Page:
Creating Creativity: China’s next cultural revolution


The current climate of rote learning in China means the country is facing a new cultural revolution as it tries to return to its rich history of ingenuity and creativity, writes Geoff Tink from Shanghai.

We have all seen it before, whether it is mobile phones on sale in a market in Cambodia, or soft drinks in the Middle East. Chinese brand blatantly imitates product of a better-known competitor then undercuts price to gain sales volume. On face value, it’s a breach of copyright – but what does it say more deeply? For many, it represents a key inhibitor of future Chinese growth and it’s a concern for many brands, both big and small, from China and abroad. It’s a problem of creativity.
The truth is, for over 5,000 years now, China has had a very strong creative culture and a very strong creative history. Yet, despite this fact, in recent years modern China has not been renowned for creativity. Instead, the last 30 years have seen China perform the role of global manufacturing hub, with little need to be creative or to innovative. However, that time is clearly coming to an end.
Many sectors of Chinese industry are approaching the technology frontier, inter-sector transfers of labour are diminishing, and the contribution of capital as a growth driver is declining. The Government is rapidly recognised these facts and creativity and innovation are increasingly buzz words.
However, Government spending is not the sole answer to China’s creativity crisis. The reality is that while government and state institutions are currently responsible for the majority of research and development, any number of economic models will prove that this does not necessarily result in innovation that meets the true needs of the economy. While recent years have shown a rise in the number of scientific patents and published papers, only a small quantity have commercial relevance – and an even smaller number have or will translate into new products or exports. Furthermore, without adequate legal protection, innovators have even less incentive to create.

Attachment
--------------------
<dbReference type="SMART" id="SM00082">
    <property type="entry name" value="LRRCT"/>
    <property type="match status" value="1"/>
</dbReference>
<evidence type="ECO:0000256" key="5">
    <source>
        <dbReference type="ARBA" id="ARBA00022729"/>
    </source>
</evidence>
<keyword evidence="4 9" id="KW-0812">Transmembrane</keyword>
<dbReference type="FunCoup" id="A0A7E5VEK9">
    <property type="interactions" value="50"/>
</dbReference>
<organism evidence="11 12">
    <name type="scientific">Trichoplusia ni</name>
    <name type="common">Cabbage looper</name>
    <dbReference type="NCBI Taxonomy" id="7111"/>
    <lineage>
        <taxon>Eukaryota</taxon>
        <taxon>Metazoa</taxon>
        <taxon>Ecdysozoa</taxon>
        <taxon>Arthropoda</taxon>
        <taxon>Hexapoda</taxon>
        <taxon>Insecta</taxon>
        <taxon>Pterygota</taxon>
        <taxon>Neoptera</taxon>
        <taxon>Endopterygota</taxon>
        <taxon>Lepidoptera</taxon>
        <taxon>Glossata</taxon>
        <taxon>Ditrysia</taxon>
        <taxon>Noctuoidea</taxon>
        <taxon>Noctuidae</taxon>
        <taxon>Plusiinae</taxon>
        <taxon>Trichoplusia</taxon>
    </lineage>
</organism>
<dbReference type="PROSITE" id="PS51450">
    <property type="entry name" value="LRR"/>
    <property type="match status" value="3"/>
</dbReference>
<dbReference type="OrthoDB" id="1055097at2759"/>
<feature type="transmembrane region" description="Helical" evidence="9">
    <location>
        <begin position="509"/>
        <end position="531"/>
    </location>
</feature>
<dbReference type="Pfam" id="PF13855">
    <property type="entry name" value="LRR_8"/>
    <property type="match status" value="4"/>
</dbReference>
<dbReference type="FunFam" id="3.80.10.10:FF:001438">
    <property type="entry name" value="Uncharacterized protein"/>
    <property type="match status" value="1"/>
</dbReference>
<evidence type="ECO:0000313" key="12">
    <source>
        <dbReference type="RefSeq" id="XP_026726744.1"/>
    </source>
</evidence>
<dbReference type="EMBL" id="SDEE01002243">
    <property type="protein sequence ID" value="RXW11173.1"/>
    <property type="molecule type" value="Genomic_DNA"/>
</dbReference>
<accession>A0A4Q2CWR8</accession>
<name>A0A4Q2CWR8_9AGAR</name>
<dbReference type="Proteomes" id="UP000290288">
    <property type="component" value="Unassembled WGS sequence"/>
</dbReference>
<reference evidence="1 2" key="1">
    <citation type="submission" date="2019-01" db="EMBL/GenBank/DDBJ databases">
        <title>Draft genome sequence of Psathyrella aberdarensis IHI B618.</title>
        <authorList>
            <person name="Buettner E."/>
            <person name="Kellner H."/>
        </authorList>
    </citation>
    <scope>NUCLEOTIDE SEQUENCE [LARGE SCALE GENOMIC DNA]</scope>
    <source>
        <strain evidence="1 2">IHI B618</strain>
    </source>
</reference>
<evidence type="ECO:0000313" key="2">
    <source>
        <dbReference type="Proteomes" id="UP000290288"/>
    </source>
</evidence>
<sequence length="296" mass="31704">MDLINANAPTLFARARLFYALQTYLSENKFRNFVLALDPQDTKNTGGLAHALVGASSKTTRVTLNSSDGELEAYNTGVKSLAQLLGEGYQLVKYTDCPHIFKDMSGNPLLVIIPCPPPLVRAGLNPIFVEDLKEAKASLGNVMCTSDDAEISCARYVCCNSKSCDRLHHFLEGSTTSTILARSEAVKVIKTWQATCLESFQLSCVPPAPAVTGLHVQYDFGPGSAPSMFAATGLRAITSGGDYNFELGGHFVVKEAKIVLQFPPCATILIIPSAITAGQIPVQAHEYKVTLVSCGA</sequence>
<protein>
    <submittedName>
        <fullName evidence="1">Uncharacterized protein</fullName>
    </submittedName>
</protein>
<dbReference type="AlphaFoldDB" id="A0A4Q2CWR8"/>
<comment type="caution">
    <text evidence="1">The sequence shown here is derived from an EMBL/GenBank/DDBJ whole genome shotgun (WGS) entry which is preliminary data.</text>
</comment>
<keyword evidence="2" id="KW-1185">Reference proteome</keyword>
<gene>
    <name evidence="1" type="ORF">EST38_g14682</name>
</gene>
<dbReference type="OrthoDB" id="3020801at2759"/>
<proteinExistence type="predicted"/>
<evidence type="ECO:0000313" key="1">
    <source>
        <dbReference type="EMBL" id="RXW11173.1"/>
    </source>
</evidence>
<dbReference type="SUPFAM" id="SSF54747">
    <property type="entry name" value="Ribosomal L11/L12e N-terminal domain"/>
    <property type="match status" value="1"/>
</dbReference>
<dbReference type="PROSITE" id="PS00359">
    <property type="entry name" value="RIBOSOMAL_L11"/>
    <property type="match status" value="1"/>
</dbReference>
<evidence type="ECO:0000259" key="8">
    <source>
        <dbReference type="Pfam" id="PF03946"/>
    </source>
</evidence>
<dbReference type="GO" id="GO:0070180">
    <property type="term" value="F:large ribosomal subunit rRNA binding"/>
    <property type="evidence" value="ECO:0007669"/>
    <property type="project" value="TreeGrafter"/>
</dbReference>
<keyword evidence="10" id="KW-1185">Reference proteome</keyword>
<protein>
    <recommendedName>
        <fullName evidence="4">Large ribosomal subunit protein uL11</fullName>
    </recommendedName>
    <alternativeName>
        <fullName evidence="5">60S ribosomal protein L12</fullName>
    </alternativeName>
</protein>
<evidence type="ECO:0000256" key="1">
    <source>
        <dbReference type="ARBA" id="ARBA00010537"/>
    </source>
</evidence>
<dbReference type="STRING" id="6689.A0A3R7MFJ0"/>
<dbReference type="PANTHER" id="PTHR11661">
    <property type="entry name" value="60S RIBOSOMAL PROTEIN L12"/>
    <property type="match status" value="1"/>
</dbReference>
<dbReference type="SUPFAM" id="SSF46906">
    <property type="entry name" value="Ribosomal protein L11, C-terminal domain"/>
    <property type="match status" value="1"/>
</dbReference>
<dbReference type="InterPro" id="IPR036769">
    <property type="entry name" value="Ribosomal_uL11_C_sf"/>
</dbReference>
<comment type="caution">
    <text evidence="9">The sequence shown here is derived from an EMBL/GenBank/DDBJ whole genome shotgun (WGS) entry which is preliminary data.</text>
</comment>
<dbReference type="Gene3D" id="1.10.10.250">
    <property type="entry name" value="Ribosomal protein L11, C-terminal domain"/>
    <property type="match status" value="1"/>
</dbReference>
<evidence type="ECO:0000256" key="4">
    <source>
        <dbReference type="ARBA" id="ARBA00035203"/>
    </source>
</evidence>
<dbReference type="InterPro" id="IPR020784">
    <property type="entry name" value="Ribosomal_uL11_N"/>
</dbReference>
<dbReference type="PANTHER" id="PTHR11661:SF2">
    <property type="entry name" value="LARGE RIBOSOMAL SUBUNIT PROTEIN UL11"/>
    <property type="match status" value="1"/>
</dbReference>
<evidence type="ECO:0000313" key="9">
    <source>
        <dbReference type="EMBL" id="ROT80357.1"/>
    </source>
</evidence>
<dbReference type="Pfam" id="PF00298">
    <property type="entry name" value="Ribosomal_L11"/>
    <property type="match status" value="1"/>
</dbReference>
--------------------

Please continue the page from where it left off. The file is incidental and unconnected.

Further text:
International experience says that most applied research and innovation is derived from large private sector firms, where innovation can be made central to competition strategy and where responses to market demand and government incentives are most dynamic. At the other end of the size spectrum, SMEs are also an important source of innovation, and while local governments and state-owned enterprises are increasingly providing a source of venture capital and private equity, this remains an area of significant growth potential.
But to take a further step back, the solution can also start with the education system.
In order to foster creativity, the process must start from youth. In 2010, Premier Wen Jiabao stated that: “Students don’t only need knowledge; they have to learn how to act, to use their brains.”
Wen said “We must encourage students to think independently, freely express themselves, get them to believe in themselves, protect and stimulate their imagination and creativity.”
Taking this a step further, he then went on to quote Einstein in saying that “imagination is more important than knowledge.”
In the Chinese language, the character for “study” – “学” or ”學” – can also be used as the character for “copy” and in the Chinese education system these two elements go hand in hand. Many foreign sources will link this to the fact that the Chinese education system places excessive emphasis on rote learning rather than creativity. But it’s not a discussion confined to foreigners. Following poorer than expected results at the Intel International Science and Engineering Fair, the Chinese newspaper People’s Daily noted that these students had received schooling that arguably placed too much emphasis on rote, detail, and following procedures, and too little emphasis on the process of discovery.